* Download PDF (Document is 6.4 MB)
* Link: http://pubs.giss.nasa.gov/cgi-bin/abstract.cgi?id=ha00510u


J. Hansen...

Well thats a relief.

I was worried for a moment that the abstract was an unbiased report.

It's not.

I already know the plot and climax to that one. That will save me more time for Christmas.

Thanks!


Member Since: October 10, 2008 Posts: 0 Comments: 716
Good evening everyone, have a question because I am starting to hear the dull rumbling of a possible blizzard this weekend, maybe another freeze even down here in South Florida ( I can't recall a colder December in my life ) and who knows what else. Thanks
Member Since: Posts: Comments:
Quoting Grothar:


Just wait until that happens again later on in life and you find out the waitress is the 'grandaughter' of your ex-girlfriend.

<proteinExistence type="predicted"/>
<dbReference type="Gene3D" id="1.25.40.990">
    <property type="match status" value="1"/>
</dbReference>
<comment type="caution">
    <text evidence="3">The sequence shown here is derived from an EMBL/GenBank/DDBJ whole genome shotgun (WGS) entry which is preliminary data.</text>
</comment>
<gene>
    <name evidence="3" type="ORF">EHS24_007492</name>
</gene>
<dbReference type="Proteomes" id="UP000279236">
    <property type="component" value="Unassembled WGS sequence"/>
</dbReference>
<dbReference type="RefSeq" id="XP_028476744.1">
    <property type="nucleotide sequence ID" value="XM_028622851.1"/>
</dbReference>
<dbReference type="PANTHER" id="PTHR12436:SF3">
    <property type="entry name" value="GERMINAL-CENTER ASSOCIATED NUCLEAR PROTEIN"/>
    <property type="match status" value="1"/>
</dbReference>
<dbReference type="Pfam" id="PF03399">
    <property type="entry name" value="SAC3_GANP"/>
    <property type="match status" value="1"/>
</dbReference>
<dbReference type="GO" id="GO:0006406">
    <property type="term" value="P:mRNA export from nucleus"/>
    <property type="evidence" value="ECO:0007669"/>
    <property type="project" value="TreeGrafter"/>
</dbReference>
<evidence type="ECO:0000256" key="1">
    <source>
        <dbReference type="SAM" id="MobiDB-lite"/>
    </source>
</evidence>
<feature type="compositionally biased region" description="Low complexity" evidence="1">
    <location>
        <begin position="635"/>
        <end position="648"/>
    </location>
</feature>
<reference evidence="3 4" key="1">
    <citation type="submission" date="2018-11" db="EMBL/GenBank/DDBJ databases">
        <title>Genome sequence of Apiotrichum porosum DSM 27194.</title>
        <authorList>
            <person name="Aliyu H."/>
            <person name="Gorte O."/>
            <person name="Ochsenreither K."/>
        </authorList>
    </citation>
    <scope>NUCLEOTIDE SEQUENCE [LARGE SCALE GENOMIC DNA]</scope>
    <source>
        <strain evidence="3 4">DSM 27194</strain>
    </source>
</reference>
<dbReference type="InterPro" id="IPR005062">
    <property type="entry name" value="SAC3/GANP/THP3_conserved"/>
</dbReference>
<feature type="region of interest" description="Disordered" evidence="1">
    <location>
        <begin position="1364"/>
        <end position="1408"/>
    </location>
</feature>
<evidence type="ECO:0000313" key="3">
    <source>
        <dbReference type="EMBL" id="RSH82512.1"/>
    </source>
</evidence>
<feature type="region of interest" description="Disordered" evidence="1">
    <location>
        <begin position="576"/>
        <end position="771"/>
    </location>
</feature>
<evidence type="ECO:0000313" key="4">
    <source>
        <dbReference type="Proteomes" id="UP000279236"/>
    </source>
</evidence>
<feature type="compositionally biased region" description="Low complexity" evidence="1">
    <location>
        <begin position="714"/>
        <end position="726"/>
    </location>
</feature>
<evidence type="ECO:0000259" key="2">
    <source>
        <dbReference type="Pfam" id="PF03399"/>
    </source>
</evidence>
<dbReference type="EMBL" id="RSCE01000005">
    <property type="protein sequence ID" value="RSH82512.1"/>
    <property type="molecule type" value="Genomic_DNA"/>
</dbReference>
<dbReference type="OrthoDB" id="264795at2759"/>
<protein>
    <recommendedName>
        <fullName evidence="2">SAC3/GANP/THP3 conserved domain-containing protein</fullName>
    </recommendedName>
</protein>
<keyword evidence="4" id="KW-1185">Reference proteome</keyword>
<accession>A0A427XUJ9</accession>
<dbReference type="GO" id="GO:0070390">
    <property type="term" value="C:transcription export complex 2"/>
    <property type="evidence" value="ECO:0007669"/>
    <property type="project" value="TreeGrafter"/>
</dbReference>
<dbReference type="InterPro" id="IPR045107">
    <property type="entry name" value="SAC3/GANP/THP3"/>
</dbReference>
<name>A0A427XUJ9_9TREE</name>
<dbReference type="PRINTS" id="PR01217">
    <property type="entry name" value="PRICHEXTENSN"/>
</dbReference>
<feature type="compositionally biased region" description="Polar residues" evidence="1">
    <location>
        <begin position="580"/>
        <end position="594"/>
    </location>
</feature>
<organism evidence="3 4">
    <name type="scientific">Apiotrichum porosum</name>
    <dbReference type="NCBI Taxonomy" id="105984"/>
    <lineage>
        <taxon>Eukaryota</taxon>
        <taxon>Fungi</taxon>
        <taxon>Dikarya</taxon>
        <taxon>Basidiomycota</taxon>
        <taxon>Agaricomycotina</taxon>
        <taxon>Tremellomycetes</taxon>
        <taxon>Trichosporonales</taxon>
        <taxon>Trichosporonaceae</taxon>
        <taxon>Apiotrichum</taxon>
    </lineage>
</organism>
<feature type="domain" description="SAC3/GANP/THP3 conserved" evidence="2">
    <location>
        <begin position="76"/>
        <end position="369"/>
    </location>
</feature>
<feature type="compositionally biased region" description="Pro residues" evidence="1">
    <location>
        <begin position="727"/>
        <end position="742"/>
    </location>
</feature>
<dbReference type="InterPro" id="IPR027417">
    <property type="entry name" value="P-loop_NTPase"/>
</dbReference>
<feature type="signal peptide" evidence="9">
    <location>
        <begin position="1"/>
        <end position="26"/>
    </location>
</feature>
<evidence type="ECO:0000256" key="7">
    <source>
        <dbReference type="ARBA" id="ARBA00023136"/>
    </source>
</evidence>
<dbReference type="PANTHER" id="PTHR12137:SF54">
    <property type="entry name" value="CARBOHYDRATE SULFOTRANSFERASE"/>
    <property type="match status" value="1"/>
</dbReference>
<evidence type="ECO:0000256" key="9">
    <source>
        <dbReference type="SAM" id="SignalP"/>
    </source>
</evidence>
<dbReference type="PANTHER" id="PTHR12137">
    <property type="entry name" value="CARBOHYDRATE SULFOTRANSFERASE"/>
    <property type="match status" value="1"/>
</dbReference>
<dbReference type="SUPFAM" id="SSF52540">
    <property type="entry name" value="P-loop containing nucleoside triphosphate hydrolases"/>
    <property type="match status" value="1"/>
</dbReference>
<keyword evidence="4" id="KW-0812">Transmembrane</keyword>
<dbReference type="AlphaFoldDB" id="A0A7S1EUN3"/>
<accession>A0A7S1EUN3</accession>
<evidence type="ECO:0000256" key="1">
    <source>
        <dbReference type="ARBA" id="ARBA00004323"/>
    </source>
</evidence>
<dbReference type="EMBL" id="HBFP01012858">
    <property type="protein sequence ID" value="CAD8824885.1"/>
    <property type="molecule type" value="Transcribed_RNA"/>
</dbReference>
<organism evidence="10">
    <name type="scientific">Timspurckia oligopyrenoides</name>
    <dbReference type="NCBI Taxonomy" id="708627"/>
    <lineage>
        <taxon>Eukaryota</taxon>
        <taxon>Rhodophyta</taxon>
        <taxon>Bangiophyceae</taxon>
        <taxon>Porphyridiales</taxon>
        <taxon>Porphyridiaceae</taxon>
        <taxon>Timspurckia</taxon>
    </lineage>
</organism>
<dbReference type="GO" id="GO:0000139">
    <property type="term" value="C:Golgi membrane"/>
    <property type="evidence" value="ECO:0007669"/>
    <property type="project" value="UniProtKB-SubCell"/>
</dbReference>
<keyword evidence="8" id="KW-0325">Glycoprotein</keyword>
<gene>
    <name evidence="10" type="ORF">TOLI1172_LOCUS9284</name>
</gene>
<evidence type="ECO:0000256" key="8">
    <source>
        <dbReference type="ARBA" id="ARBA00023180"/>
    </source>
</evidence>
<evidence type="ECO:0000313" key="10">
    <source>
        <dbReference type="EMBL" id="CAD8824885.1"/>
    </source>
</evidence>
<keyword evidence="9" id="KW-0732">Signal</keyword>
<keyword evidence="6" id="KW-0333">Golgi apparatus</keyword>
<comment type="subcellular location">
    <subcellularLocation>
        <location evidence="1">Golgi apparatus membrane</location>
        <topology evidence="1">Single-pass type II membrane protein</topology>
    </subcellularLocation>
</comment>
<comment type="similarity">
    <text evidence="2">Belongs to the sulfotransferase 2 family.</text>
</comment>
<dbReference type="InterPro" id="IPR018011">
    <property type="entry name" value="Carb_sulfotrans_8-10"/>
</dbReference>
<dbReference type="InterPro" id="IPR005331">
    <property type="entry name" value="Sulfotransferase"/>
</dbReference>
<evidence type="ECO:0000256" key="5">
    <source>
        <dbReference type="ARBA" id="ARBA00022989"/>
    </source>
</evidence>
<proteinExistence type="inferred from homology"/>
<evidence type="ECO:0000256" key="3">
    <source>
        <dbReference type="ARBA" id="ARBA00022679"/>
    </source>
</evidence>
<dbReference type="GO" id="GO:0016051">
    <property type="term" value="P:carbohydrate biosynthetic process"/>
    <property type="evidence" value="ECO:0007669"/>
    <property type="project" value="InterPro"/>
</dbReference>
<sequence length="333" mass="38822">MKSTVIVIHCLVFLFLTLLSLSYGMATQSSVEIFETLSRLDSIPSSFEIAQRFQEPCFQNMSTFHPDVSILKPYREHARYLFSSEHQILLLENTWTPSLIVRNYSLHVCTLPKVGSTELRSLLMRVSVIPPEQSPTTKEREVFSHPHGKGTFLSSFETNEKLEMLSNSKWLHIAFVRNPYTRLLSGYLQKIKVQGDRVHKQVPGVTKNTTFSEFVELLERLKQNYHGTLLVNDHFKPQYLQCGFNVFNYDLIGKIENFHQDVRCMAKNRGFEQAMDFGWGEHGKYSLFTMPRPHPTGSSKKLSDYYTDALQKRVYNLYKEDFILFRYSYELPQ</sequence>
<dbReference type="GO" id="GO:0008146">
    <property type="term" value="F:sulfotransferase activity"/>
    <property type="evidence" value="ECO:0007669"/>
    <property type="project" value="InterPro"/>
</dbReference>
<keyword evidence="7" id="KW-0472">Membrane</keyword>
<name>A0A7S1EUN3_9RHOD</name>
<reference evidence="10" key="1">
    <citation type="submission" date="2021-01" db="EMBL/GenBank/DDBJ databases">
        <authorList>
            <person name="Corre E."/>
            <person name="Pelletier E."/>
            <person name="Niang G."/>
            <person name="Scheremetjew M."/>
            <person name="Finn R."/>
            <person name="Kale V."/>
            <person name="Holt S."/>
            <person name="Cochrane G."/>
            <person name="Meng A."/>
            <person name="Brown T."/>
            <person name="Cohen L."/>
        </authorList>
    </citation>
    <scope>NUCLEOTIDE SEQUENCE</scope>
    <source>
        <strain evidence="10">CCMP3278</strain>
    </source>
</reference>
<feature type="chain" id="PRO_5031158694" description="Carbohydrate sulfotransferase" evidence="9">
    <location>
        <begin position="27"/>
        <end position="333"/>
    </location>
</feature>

No, really, that was a good story, Canes. Must have been embarrassing.


It wasn't embarrassing, it was funny. I couldn't stop laughing the entire time I was there.
Member Since: Posts: Comments:
Quoting Grothar:


Thanks, Any word on any cold fronts moving down our way this week. Keep getting conflicting reports.


I haven't had much time to look, but I see low to mid 30's here, Monday night and Tuesday night. Mid 50's for a high, Wed. Not good.

I have a situation developing. Oldest has a car issue, as well. Back later, if I can.

It never rains, but it pours.
Member Since: Posts: Comments:
When you go back to the time before Iraq and you ask, "What happened?" What you find is that leaders were not listening to the experts. The experts were saying they had loose leads. The intelligence agencies arrived at similar conclusions. If we had more carefully listened to them, we might not have invaded iraq in 2003. It might have happened in 2005 or 2007 when we had better evidence, but we wouldn't have went in 2003. A similar thing is happening today. We have to understand that scientists are not politicians. Similarly people who work in the intelligence agencies and counter-terrorism experts and so on are not politicians either. They're experts. Lets listen to them more and talk less. Talking is cheap.